Professor of Mechanical Engineering
1945 – 2002
Lung-Wen Tsai, professor of mechanical engineering at the University of California, Riverside, died peacefully Friday, November 29th at his home in Riverside. His loving wife Lung-Chu, daughter Jule Ann, and son David survive him.
Dr. Tsai was born in Taipei, Taiwan on February 20, 1945 and was the youngest of 10 siblings. A hard worker, Dr. Tsai helped cultivate his family’s farm until he finished his undergraduate studies at the National Taiwan University in 1967. He then received his MS from the State University of New York at Buffalo in 1970 and his PhD in mechanical engineering from Stanford University in 1973. He was the only sibling in his family to leave Taiwan and study in the United States. Before joining the Bourns College of Engineering faculty at UC Riverside in 2000, Dr. Tsai was a professor at the University of Maryland in College Park for over fourteen years where he established world-renowned research and education programs in robotics and mechanisms, and had been a research engineer with the General Motors Corporation and Hewlett-Packard Company.
Dr. Tsai’s research interests were in robotics, mechanisms and machine theory, design methodology, automotive engineering, and micro-electromechanical systems. He was a fellow of American Society of Mechanical Engineers and a member of the Society of Automotive Engineers. He held numerous U.S. patents and was the author of two textbooks, 68 archival journal papers, and 95 conference papers. His honors include the Melville Medal (1985 ASME Congress and Exposition), Best Paper Awards (1984 ASME Mechanisms Conference, 1989 and 1991 Applied Mechanisms and Robotics Conference), Arch Colwell Merit Award (1988 SAE International Congress & Exposition), South Pointing Chariot (1993 Applied Mechanisms & Robotics Conference), Presidential Chair Professor at UCR (2000-2002), and numerous international invited professorships and lectureships. He was the Editor-in-Chief of the ASME Journal of Mechanical Design, since 1998.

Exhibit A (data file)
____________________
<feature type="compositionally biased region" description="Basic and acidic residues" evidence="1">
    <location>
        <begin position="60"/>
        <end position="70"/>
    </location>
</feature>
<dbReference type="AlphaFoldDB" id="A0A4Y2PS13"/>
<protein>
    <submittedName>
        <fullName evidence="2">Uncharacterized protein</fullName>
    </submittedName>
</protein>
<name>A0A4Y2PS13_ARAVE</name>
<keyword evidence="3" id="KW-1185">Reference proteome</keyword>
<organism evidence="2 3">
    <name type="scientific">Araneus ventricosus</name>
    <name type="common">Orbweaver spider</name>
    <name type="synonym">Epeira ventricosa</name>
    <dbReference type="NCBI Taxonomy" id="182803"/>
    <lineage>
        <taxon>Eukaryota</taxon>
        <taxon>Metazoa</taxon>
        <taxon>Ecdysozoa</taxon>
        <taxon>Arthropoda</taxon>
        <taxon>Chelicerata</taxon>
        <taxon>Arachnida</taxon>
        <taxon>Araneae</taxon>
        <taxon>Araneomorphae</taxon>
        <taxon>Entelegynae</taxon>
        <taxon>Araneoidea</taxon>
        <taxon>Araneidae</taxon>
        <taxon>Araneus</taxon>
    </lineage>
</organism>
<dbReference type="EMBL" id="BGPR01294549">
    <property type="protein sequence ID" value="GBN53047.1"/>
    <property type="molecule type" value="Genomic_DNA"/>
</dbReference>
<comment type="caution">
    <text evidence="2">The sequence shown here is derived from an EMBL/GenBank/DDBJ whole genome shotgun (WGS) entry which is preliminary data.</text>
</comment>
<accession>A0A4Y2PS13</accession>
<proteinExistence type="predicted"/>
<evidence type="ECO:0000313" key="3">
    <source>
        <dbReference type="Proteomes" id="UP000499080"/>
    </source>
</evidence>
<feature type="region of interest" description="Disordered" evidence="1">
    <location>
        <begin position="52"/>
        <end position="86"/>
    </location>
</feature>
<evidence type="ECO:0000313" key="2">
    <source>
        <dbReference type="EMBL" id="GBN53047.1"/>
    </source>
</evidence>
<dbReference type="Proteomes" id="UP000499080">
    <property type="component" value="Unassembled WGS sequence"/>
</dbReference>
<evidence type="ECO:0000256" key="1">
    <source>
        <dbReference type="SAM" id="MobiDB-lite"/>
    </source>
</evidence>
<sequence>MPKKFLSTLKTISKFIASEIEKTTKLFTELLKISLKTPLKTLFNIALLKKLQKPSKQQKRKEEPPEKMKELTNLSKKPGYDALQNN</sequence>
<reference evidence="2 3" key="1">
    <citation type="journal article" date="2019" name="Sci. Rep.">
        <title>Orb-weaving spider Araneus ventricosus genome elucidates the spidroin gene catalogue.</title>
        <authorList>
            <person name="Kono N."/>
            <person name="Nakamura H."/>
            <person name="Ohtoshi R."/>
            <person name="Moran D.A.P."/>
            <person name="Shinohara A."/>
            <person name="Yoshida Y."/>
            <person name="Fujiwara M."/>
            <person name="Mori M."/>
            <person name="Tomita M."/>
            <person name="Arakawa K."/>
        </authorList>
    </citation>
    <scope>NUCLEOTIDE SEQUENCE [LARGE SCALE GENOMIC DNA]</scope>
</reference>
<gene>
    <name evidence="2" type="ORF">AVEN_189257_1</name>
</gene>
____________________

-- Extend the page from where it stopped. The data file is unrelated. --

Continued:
In February 2002, Dr. Tsai was elected as an honorary professor at National Chiao-Tung University, one of the top five universities in Taiwan. In September 2002, Dr. Tsai was elected as a fellow of the American Association for the Advancement of Science (AAAS), which publishes the peer-reviewed journal Science.
Dr. Tsai was a dedicated teacher, respected by his students and fellow educators. He was very successful in utilizing his industrial experience to keep students motivated while dealing with advanced theoretical concepts in the classroom. His well-known textbook Robot Analysis: the mechanics of serial and parallel manipulators, is a model of his pedagogical approach. Drawing from his vast experience in the field, Professor Lung-Wen Tsai provided with this book fundamental knowledge while presenting fresh and authoritative material not available in any other resource. He offered in-depth treatment of essential topics such as position analysis, statics and stiffness analysis, and dynamical analysis making them accessible to both the specialist and the student. Typical of Professor Tsai’s approach, the textbook includes clear discussion of industrial and research applications, numerous worked examples and problems to reinforce learning, and an extensive bibliography offering resources for more advanced study. Robot Analysis is a first-rate text which will be used by many undergraduate and graduate students as well as researchers for many years to come. It is one of the many legacies left to us by a most dedicated teacher and scholar.
As a teacher, Professor Tsai was always well organized, patient, and had the unique ability to elucidate complicated technical material in simple terms. As a teacher and as a family man, he was a person of faithful consistency. Dr. Tsai was devoted to his family, friends, academia, and the earth. There was nothing Dr. Tsai loved more than to work on his writings, his students’ papers and his garden.
Professor Tsai died peacefully Friday, November 29th at his home in Riverside, and during the last moments of his life, Dr. Tasi was editing a research article for the ASME Journal of Mechanical Design, to which he was the editor-in-chief. His loving wife Lung-Chu, daughter Jule Ann, and son David survive him.